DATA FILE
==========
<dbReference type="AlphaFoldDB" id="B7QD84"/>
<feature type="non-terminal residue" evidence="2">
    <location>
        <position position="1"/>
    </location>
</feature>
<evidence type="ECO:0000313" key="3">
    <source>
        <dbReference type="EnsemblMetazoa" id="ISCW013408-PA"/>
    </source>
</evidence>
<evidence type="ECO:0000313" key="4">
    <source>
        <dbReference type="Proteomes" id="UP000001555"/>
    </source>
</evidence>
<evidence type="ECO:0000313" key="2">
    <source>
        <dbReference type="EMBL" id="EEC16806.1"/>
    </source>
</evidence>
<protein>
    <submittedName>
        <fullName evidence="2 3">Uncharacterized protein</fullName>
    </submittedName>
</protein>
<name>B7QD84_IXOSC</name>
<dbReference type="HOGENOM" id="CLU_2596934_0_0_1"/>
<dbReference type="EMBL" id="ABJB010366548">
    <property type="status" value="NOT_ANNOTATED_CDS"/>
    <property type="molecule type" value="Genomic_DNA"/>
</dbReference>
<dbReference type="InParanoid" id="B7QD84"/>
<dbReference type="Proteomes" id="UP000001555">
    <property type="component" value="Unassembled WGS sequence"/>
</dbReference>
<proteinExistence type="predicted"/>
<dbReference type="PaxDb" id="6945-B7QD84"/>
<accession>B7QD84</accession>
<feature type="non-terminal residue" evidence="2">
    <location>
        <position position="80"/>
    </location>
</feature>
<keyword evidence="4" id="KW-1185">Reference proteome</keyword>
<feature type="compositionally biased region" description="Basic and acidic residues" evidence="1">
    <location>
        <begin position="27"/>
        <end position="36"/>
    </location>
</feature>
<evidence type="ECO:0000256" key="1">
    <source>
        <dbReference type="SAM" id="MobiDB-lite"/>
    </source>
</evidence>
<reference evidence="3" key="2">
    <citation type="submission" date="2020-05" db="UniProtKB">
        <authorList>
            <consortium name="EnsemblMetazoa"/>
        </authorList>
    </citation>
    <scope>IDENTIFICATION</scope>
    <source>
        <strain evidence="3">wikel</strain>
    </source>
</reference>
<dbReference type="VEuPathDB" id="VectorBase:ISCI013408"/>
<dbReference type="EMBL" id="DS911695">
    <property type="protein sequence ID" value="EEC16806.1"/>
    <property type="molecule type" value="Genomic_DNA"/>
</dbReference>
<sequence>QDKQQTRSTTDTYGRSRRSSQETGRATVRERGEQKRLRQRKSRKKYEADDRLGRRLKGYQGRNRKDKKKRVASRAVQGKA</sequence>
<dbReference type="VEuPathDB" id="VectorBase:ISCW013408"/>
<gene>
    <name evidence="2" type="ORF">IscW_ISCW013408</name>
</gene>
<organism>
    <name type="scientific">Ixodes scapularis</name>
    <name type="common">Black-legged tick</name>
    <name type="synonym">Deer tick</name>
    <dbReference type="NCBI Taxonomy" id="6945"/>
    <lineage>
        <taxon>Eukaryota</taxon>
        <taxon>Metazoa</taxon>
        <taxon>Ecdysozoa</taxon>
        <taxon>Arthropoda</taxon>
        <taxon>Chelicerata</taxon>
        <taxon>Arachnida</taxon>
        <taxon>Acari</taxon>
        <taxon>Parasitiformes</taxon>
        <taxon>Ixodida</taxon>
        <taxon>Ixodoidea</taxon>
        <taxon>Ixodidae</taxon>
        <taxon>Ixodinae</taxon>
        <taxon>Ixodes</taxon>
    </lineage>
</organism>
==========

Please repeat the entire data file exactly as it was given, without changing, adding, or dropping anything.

<dbReference type="AlphaFoldDB" id="B7QD84"/>
<feature type="non-terminal residue" evidence="2">
    <location>
        <position position="1"/>
    </location>
</feature>
<evidence type="ECO:0000313" key="3">
    <source>
        <dbReference type="EnsemblMetazoa" id="ISCW013408-PA"/>
    </source>
</evidence>
<evidence type="ECO:0000313" key="4">
    <source>
        <dbReference type="Proteomes" id="UP000001555"/>
    </source>
</evidence>
<evidence type="ECO:0000313" key="2">
    <source>
        <dbReference type="EMBL" id="EEC16806.1"/>
    </source>
</evidence>
<protein>
    <submittedName>
        <fullName evidence="2 3">Uncharacterized protein</fullName>
    </submittedName>
</protein>
<name>B7QD84_IXOSC</name>
<dbReference type="HOGENOM" id="CLU_2596934_0_0_1"/>
<dbReference type="EMBL" id="ABJB010366548">
    <property type="status" value="NOT_ANNOTATED_CDS"/>
    <property type="molecule type" value="Genomic_DNA"/>
</dbReference>
<dbReference type="InParanoid" id="B7QD84"/>
<dbReference type="Proteomes" id="UP000001555">
    <property type="component" value="Unassembled WGS sequence"/>
</dbReference>
<proteinExistence type="predicted"/>
<dbReference type="PaxDb" id="6945-B7QD84"/>
<accession>B7QD84</accession>
<feature type="non-terminal residue" evidence="2">
    <location>
        <position position="80"/>
    </location>
</feature>
<keyword evidence="4" id="KW-1185">Reference proteome</keyword>
<feature type="compositionally biased region" description="Basic and acidic residues" evidence="1">
    <location>
        <begin position="27"/>
        <end position="36"/>
    </location>
</feature>
<evidence type="ECO:0000256" key="1">
    <source>
        <dbReference type="SAM" id="MobiDB-lite"/>
    </source>
</evidence>
<reference evidence="3" key="2">
    <citation type="submission" date="2020-05" db="UniProtKB">
        <authorList>
            <consortium name="EnsemblMetazoa"/>
        </authorList>
    </citation>
    <scope>IDENTIFICATION</scope>
    <source>
        <strain evidence="3">wikel</strain>
    </source>
</reference>
<dbReference type="VEuPathDB" id="VectorBase:ISCI013408"/>
<dbReference type="EMBL" id="DS911695">
    <property type="protein sequence ID" value="EEC16806.1"/>
    <property type="molecule type" value="Genomic_DNA"/>
</dbReference>
<sequence>QDKQQTRSTTDTYGRSRRSSQETGRATVRERGEQKRLRQRKSRKKYEADDRLGRRLKGYQGRNRKDKKKRVASRAVQGKA</sequence>
<dbReference type="VEuPathDB" id="VectorBase:ISCW013408"/>
<gene>
    <name evidence="2" type="ORF">IscW_ISCW013408</name>
</gene>
<organism>
    <name type="scientific">Ixodes scapularis</name>
    <name type="common">Black-legged tick</name>
    <name type="synonym">Deer tick</name>
    <dbReference type="NCBI Taxonomy" id="6945"/>
    <lineage>
        <taxon>Eukaryota</taxon>
        <taxon>Metazoa</taxon>
        <taxon>Ecdysozoa</taxon>
        <taxon>Arthropoda</taxon>
        <taxon>Chelicerata</taxon>
        <taxon>Arachnida</taxon>
        <taxon>Acari</taxon>
        <taxon>Parasitiformes</taxon>
        <taxon>Ixodida</taxon>
        <taxon>Ixodoidea</taxon>
        <taxon>Ixodidae</taxon>
        <taxon>Ixodinae</taxon>
        <taxon>Ixodes</taxon>
    </lineage>
</organism>